7 Notable Statistics on Income and Poverty from the Latest U.S. Census Report

In general, incomes are up and poverty is down. At worst, they remained static.

The U.S. Census Bureau released its latest report on income and poverty in the United States today. Here are seven figures from the report you should know:

1. Real median household income of all male workers increased 3 percent from 2016, while real median earnings for their female counterparts saw no statistically significant change between 2016 and 2017.

2. Median household income was $61,372 in 2017, an increase in real terms of 1.8 percent from the 2016 median of $60,309.

Since 2014, the poverty rate has fallen 2.5 percentage points.

3. The real median income of households maintained by non-Hispanic Whites ($68,145) and Hispanics ($50,486) increased 2.6 percent and 3.7 percent, respectively, between 2016 and 2017. Among the race groups, households maintained by Asians had the highest median income in 2017, $81,331.

4. Median incomes were highest in the West ($67,517) and the Northeast ($66,450), followed by the Midwest ($61,136) and the South ($55,709).

5. The official poverty rate in 2017 was 12.3 percent, down 0.4 percentage points from 12.7 percent in 2016. This is the third consecutive annual decline in poverty. Since 2014, the poverty rate has fallen 2.5 percentage points, from 14.8 percent to 12.3 percent.

The poverty rate for Hispanics was 18.3 percent in 2017, down from 19.4 percent in 2016.

6. The poverty rate for non-Hispanic Whites was 8.7 percent in 2017 with 17 million individuals in poverty. Neither the poverty rate nor the number in poverty was statistically different from 2016. The poverty rate for non-Hispanic Whites was lower than the poverty rates for other racial groups. Non-Hispanic Whites accounted for 60.5 percent of the total population and 42.8 percent of the people in poverty in 2017. The poverty rate for Blacks was 21.2 percent in 2017, representing 9 million people in poverty. For Asians, the 2017 poverty rate and the number in poverty were 10 percent and 2 million, respectively. Among Blacks and Asians, neither the poverty rate nor the number in poverty was statistically different from 2016. The poverty rate for Hispanics was 18.3 percent in 2017, down from 19.4 percent in 2016. In 2017, the number of Hispanics in poverty was 10.8 million, not significantly different from the number in 2016.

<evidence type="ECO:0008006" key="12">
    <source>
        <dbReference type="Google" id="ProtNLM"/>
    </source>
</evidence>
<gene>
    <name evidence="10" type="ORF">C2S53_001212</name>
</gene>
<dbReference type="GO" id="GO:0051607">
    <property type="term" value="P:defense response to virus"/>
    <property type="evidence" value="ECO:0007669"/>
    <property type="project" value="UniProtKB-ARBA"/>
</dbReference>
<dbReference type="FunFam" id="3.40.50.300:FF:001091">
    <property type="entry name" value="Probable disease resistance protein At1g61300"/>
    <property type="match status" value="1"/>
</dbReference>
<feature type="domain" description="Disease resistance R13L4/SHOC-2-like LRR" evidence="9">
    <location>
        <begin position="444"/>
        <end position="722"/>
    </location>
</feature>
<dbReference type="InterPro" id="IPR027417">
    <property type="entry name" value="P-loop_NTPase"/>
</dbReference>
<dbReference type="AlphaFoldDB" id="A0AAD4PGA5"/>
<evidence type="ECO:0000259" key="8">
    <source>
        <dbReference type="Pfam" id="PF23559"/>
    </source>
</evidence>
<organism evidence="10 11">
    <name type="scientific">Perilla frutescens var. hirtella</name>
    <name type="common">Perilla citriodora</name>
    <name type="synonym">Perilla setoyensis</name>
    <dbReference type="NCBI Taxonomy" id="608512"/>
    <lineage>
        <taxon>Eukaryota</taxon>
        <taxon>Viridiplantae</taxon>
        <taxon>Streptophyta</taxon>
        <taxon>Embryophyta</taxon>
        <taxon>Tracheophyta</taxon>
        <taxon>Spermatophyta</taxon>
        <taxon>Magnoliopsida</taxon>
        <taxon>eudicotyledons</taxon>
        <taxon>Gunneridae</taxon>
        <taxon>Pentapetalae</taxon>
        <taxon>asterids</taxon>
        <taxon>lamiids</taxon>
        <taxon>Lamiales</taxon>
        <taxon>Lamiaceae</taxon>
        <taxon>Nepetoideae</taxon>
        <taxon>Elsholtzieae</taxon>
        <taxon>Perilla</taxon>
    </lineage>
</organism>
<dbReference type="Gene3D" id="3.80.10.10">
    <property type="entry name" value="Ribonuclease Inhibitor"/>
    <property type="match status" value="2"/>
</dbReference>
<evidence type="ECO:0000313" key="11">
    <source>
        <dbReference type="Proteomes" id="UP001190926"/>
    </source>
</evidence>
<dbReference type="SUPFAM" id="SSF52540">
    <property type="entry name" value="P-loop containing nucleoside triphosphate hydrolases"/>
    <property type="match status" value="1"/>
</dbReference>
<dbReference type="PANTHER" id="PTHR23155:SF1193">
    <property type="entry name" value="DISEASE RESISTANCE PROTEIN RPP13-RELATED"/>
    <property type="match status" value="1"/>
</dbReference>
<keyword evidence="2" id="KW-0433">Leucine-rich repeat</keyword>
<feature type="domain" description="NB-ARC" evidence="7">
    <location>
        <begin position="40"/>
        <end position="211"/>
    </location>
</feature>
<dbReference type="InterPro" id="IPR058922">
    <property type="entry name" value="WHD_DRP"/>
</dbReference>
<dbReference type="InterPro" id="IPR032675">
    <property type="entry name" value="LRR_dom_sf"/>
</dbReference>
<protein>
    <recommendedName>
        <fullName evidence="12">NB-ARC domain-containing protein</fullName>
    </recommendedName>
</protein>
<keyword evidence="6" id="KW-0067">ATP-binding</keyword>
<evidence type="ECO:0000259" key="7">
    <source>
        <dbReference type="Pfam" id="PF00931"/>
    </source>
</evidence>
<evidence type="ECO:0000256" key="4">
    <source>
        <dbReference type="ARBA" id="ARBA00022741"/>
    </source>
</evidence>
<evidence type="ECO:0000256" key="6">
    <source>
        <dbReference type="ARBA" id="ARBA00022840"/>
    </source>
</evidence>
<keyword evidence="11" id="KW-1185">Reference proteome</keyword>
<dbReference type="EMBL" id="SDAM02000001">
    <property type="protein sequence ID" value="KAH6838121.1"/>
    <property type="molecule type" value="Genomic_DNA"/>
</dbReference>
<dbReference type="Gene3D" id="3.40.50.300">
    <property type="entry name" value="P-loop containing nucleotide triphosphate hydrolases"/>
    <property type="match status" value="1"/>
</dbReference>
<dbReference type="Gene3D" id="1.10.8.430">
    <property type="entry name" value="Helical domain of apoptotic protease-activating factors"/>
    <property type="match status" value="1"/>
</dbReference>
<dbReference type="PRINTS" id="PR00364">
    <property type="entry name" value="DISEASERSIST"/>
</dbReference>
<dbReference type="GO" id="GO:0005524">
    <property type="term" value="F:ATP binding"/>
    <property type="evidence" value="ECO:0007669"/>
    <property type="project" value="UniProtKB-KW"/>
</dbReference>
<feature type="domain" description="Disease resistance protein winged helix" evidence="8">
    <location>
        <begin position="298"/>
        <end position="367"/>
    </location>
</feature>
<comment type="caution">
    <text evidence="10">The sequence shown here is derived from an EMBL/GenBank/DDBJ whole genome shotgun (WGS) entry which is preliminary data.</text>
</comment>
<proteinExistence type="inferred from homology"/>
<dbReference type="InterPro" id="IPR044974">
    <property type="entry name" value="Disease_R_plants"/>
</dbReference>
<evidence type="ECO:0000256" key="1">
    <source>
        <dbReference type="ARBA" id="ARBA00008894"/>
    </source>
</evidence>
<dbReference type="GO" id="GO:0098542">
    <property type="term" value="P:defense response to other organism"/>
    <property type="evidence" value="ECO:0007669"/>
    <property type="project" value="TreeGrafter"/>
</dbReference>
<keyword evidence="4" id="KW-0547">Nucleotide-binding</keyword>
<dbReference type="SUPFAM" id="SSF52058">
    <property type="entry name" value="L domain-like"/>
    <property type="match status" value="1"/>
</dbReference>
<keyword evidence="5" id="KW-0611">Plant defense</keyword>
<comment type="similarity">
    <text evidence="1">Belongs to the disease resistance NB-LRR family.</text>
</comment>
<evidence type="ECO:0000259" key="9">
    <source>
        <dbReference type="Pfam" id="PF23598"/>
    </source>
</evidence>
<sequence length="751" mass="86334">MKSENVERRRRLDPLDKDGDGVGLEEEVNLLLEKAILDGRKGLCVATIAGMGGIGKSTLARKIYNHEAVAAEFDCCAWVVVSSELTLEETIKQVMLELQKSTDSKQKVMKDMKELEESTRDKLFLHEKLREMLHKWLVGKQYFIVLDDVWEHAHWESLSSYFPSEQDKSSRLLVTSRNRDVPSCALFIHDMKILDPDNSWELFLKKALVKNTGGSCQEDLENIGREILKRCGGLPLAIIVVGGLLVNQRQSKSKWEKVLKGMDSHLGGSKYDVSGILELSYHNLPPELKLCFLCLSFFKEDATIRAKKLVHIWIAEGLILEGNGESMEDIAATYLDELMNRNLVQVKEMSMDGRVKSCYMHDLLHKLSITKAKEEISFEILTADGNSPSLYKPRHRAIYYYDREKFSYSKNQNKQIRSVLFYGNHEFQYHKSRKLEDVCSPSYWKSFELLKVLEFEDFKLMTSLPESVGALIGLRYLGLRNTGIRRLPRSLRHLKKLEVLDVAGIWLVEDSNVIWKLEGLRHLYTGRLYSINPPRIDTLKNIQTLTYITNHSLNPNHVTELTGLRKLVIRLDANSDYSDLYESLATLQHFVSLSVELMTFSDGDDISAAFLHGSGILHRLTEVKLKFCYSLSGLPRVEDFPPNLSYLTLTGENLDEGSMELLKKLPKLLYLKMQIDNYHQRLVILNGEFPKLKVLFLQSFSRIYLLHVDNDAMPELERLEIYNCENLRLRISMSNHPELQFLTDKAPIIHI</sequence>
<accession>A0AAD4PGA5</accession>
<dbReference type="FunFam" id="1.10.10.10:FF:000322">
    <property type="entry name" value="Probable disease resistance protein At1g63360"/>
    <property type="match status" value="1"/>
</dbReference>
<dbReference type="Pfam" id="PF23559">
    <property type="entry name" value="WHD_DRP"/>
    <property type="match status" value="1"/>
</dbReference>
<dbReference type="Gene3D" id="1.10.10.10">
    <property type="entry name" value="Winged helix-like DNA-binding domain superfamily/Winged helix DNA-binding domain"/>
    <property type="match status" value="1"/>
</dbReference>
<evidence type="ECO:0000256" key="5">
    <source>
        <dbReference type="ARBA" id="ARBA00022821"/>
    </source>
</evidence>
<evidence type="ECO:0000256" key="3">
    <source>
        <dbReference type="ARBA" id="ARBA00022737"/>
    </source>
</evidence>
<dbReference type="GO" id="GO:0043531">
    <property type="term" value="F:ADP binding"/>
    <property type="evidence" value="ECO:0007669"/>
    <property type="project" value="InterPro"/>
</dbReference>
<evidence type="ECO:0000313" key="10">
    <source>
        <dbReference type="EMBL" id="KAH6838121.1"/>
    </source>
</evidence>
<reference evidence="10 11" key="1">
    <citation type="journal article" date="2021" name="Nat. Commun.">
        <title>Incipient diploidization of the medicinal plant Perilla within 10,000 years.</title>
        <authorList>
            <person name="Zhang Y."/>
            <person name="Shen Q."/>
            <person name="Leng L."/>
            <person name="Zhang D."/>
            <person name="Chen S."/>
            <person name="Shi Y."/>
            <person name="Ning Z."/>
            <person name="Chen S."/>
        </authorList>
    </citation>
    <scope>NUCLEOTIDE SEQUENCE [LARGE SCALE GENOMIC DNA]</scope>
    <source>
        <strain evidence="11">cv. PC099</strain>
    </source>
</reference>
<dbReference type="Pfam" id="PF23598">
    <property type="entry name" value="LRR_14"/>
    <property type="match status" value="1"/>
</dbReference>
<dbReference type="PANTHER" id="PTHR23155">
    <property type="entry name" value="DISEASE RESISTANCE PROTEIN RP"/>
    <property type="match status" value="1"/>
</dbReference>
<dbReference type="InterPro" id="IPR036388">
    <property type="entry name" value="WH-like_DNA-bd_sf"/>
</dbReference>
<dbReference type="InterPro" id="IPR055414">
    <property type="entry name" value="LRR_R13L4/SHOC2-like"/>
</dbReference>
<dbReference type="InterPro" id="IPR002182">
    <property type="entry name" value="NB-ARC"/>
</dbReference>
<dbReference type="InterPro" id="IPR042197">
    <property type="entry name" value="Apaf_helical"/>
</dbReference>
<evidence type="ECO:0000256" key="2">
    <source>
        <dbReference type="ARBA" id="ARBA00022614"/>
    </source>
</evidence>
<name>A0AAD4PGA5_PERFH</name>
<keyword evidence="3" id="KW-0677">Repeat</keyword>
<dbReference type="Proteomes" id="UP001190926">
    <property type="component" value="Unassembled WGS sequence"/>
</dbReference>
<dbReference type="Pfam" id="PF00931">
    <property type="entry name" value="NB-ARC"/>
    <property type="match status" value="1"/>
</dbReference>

7. In 2017, the poverty rate for males was 11.0 percent, not statistically different from 2016. The 2017 poverty rate for females was 13.6 percent, down from 14.0 percent in 2016. The poverty rate in 2017 for women aged 18 to 64 was 13 percent while the poverty rate for men aged 18 to 64 was 9.4 percent. The poverty rate for women aged 65 and older was 10.5 percent while the poverty rate for men aged 65 and older was 7.5 percent. For people under the age of 18, the poverty rate for girls (17.7 percent) and the poverty rate for boys were not statistically different.

This article is reprinted with permission from the Acton Institute.

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